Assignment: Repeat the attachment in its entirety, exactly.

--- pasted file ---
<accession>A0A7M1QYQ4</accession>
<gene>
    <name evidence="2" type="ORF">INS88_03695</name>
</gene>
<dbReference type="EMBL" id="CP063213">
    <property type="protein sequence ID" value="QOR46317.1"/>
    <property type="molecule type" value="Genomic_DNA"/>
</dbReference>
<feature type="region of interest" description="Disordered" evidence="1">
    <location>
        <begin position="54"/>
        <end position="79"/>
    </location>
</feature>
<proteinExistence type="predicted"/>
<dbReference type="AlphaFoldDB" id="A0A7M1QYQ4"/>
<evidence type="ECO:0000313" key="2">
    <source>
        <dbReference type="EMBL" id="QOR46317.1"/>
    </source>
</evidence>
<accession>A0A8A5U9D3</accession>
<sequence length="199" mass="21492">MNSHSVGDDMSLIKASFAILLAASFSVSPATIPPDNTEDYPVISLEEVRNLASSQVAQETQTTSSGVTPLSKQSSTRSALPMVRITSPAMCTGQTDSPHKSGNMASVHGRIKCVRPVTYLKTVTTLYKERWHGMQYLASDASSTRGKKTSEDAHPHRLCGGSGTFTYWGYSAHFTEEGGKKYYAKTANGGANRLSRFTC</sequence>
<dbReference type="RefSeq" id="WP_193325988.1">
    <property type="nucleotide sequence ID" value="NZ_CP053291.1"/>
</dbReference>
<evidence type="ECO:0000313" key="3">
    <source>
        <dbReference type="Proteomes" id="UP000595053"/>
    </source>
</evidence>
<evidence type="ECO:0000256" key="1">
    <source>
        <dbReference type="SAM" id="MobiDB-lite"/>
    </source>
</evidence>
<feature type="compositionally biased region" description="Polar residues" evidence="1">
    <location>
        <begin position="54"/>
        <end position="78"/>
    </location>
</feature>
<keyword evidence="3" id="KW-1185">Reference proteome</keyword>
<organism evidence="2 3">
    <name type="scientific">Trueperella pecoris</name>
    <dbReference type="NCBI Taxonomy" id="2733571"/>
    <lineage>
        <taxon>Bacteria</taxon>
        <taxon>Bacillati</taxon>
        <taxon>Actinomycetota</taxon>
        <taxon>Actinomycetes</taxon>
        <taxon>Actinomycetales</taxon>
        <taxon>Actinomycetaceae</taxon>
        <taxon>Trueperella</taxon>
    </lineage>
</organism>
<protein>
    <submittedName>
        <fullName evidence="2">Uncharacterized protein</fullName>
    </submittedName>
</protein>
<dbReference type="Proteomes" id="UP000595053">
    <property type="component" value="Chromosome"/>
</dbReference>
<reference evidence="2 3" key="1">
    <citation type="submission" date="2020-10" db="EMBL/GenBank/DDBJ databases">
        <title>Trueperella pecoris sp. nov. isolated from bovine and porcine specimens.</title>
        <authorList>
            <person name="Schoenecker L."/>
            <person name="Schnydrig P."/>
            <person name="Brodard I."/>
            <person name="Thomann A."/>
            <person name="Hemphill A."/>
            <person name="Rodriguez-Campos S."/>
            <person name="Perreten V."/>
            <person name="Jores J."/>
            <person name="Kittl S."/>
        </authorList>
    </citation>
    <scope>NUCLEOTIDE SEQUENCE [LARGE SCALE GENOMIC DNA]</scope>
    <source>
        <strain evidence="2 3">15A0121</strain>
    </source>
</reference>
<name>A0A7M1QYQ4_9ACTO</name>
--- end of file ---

<accession>A0A7M1QYQ4</accession>
<gene>
    <name evidence="2" type="ORF">INS88_03695</name>
</gene>
<dbReference type="EMBL" id="CP063213">
    <property type="protein sequence ID" value="QOR46317.1"/>
    <property type="molecule type" value="Genomic_DNA"/>
</dbReference>
<feature type="region of interest" description="Disordered" evidence="1">
    <location>
        <begin position="54"/>
        <end position="79"/>
    </location>
</feature>
<proteinExistence type="predicted"/>
<dbReference type="AlphaFoldDB" id="A0A7M1QYQ4"/>
<evidence type="ECO:0000313" key="2">
    <source>
        <dbReference type="EMBL" id="QOR46317.1"/>
    </source>
</evidence>
<accession>A0A8A5U9D3</accession>
<sequence length="199" mass="21492">MNSHSVGDDMSLIKASFAILLAASFSVSPATIPPDNTEDYPVISLEEVRNLASSQVAQETQTTSSGVTPLSKQSSTRSALPMVRITSPAMCTGQTDSPHKSGNMASVHGRIKCVRPVTYLKTVTTLYKERWHGMQYLASDASSTRGKKTSEDAHPHRLCGGSGTFTYWGYSAHFTEEGGKKYYAKTANGGANRLSRFTC</sequence>
<dbReference type="RefSeq" id="WP_193325988.1">
    <property type="nucleotide sequence ID" value="NZ_CP053291.1"/>
</dbReference>
<evidence type="ECO:0000313" key="3">
    <source>
        <dbReference type="Proteomes" id="UP000595053"/>
    </source>
</evidence>
<evidence type="ECO:0000256" key="1">
    <source>
        <dbReference type="SAM" id="MobiDB-lite"/>
    </source>
</evidence>
<feature type="compositionally biased region" description="Polar residues" evidence="1">
    <location>
        <begin position="54"/>
        <end position="78"/>
    </location>
</feature>
<keyword evidence="3" id="KW-1185">Reference proteome</keyword>
<organism evidence="2 3">
    <name type="scientific">Trueperella pecoris</name>
    <dbReference type="NCBI Taxonomy" id="2733571"/>
    <lineage>
        <taxon>Bacteria</taxon>
        <taxon>Bacillati</taxon>
        <taxon>Actinomycetota</taxon>
        <taxon>Actinomycetes</taxon>
        <taxon>Actinomycetales</taxon>
        <taxon>Actinomycetaceae</taxon>
        <taxon>Trueperella</taxon>
    </lineage>
</organism>
<protein>
    <submittedName>
        <fullName evidence="2">Uncharacterized protein</fullName>
    </submittedName>
</protein>
<dbReference type="Proteomes" id="UP000595053">
    <property type="component" value="Chromosome"/>
</dbReference>
<reference evidence="2 3" key="1">
    <citation type="submission" date="2020-10" db="EMBL/GenBank/DDBJ databases">
        <title>Trueperella pecoris sp. nov. isolated from bovine and porcine specimens.</title>
        <authorList>
            <person name="Schoenecker L."/>
            <person name="Schnydrig P."/>
            <person name="Brodard I."/>
            <person name="Thomann A."/>
            <person name="Hemphill A."/>
            <person name="Rodriguez-Campos S."/>
            <person name="Perreten V."/>
            <person name="Jores J."/>
            <person name="Kittl S."/>
        </authorList>
    </citation>
    <scope>NUCLEOTIDE SEQUENCE [LARGE SCALE GENOMIC DNA]</scope>
    <source>
        <strain evidence="2 3">15A0121</strain>
    </source>
</reference>
<name>A0A7M1QYQ4_9ACTO</name>